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Sun-Earth Day Presents: Eclipse, In a Different Light

A thousand years of scrutiny with visible light did not prepare scientists for what they would see at other wavelengths.

TECHNOLOGY THROUGH TIME ISSUE #42: THE SUN " IN A DIFFERENT LIGHT

Culgoora Radioheliograph

This image, taken by the Culgoora radioheliograph on March 1, 1969 is similar to earlier images produced by the telescope at a wavelength of 80 MHz. It shows a sequence of images spanning 2 hours, and a puff of plasma ejected by the sun (circle).

The advent of radio communications at the dawn of the 20th century soon brought humans into contact with yet another way that the sun could wreak havoc on our communication technology. Severe ‘solar storms’ between 1910 and 1930 produced flares that cause severe radio interference. Radio ‘jamming’ of critical military communications led British scientists to study natural causes. The biggest cause was the sun itself.

The first radio observations of the sun were made independently by J.S. Hey in Britian and the American physicist George Southworth in 1942. After analyzing all of the occurrences of radio jamming experienced by the British Army, Hey concluded from his network of observing stations that the sun was an intense source of radio energy. Meanwhile, Southworth made the first successful observations of thermal radio emission from the sun at centimeter wavelengths. Due to World War II activities, their findings were classified as Top Secret by the military and not published until 1945-6.

Modern Radio Image of The Sun

This is a modern image of the sun made with a radio telescope by astronomer Stephen White (University of Maryland). The radio emission was detected with the Very Large Array radio telescope at a wavelength of 4.6 GHz. The image shows bright regions (red and yellow) of million-degree gas above sunspots. (Courtesy: NRAO / AUI / NSF)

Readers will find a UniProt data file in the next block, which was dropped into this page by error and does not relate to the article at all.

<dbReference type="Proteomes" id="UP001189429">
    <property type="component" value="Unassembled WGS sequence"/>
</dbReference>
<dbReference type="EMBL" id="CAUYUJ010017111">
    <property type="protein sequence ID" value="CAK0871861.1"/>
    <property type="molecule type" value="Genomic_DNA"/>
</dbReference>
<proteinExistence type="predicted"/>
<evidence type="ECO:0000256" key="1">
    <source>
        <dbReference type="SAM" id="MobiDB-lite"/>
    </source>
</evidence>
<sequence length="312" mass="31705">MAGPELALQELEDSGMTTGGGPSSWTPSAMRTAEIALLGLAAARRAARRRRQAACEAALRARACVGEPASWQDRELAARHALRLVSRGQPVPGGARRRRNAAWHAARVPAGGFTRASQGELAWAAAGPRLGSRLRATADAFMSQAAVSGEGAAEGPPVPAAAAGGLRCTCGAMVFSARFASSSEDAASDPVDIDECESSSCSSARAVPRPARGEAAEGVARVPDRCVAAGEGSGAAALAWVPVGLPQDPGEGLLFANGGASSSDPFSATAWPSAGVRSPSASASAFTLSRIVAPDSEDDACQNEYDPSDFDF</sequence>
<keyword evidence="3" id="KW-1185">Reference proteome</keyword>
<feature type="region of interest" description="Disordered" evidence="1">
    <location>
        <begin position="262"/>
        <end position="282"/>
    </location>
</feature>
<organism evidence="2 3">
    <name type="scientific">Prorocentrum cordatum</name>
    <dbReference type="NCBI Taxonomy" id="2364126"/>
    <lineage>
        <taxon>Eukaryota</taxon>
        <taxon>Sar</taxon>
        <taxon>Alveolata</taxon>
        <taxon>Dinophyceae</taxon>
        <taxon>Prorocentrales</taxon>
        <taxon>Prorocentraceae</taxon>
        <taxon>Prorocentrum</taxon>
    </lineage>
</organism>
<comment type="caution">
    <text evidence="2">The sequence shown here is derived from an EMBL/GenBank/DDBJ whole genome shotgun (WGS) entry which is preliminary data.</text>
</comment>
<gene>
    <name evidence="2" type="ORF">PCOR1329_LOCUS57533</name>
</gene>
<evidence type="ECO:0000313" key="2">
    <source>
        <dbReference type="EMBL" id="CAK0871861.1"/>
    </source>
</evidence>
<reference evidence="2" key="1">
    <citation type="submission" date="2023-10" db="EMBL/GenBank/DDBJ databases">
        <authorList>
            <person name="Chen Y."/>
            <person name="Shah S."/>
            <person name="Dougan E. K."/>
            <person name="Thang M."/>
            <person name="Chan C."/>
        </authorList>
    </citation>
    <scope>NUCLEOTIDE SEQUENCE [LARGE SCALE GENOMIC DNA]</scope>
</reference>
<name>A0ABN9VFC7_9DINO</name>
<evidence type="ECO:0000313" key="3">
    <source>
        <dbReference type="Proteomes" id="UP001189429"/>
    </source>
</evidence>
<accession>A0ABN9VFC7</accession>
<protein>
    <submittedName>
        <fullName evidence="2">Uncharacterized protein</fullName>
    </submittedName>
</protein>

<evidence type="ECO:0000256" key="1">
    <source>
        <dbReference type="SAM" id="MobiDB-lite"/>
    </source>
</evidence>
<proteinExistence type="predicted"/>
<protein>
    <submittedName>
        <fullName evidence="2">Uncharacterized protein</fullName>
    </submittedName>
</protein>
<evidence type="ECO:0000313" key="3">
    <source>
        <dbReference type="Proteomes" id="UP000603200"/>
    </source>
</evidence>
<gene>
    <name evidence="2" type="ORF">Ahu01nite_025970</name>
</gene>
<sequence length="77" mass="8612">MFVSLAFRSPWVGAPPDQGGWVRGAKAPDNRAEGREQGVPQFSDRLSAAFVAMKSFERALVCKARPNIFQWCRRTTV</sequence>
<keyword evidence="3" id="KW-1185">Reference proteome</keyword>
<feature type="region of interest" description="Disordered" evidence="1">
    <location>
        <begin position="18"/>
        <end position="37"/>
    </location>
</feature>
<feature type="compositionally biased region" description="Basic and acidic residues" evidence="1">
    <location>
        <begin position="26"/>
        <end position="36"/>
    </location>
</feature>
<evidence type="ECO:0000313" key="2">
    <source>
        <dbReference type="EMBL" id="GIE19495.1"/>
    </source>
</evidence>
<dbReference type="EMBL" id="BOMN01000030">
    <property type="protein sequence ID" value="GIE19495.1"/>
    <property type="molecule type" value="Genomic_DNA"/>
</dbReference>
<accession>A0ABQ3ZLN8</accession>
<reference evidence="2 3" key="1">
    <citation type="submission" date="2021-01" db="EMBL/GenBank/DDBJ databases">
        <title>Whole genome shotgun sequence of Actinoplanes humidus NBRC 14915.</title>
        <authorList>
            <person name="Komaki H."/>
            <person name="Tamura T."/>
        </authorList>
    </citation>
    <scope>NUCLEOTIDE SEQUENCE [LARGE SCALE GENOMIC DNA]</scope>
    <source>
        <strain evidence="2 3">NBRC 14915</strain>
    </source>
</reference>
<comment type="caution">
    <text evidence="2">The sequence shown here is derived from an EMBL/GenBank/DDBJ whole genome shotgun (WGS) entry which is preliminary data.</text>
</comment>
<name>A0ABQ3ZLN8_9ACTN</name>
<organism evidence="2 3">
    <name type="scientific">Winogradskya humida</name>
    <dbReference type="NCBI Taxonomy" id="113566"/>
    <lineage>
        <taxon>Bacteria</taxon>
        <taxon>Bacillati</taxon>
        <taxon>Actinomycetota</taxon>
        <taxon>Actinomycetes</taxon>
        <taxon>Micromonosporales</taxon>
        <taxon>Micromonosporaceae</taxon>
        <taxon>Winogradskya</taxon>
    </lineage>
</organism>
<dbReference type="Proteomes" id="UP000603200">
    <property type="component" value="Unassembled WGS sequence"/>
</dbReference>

In 1937 Grote Reber (1911 " 2002), an amateur astronomer and radio ham, built his own backyard radio telescope, and in 1944, published the first radio map of the sky. Most of the radio energy he detected at 160 MHz came from the gas clouds and stars within the Milky Way, but there were several intense ‘point like’ sources of energy. One of these was the sun itself.

As a result of the great improvements made during World War II in radio antennas and sensitive receivers, radio astronomy flourished in the 1950s. One of the first, and largest, of these was the Culgoora radioheliograph telescope, with 96 separate radio telescopes. Each dish is 45 feet in diameter, and they are spread around a circle of diameter 1.86 miles, circumference about 6 miles. This ‘interferometer-type’ telescope allowed astronomers to see radio-emitting details near the sun only a few arc-minutes across (As a comparison, the diameter of the sun is about 30 arc minutes in angular measure). The instrument produced photographs of the sun at wavelengths of 80 to 1000 MHz, every few minutes, allowing astronomers to track erupting plasma clouds and other phenomena with movie-like clarity.

GALLERY

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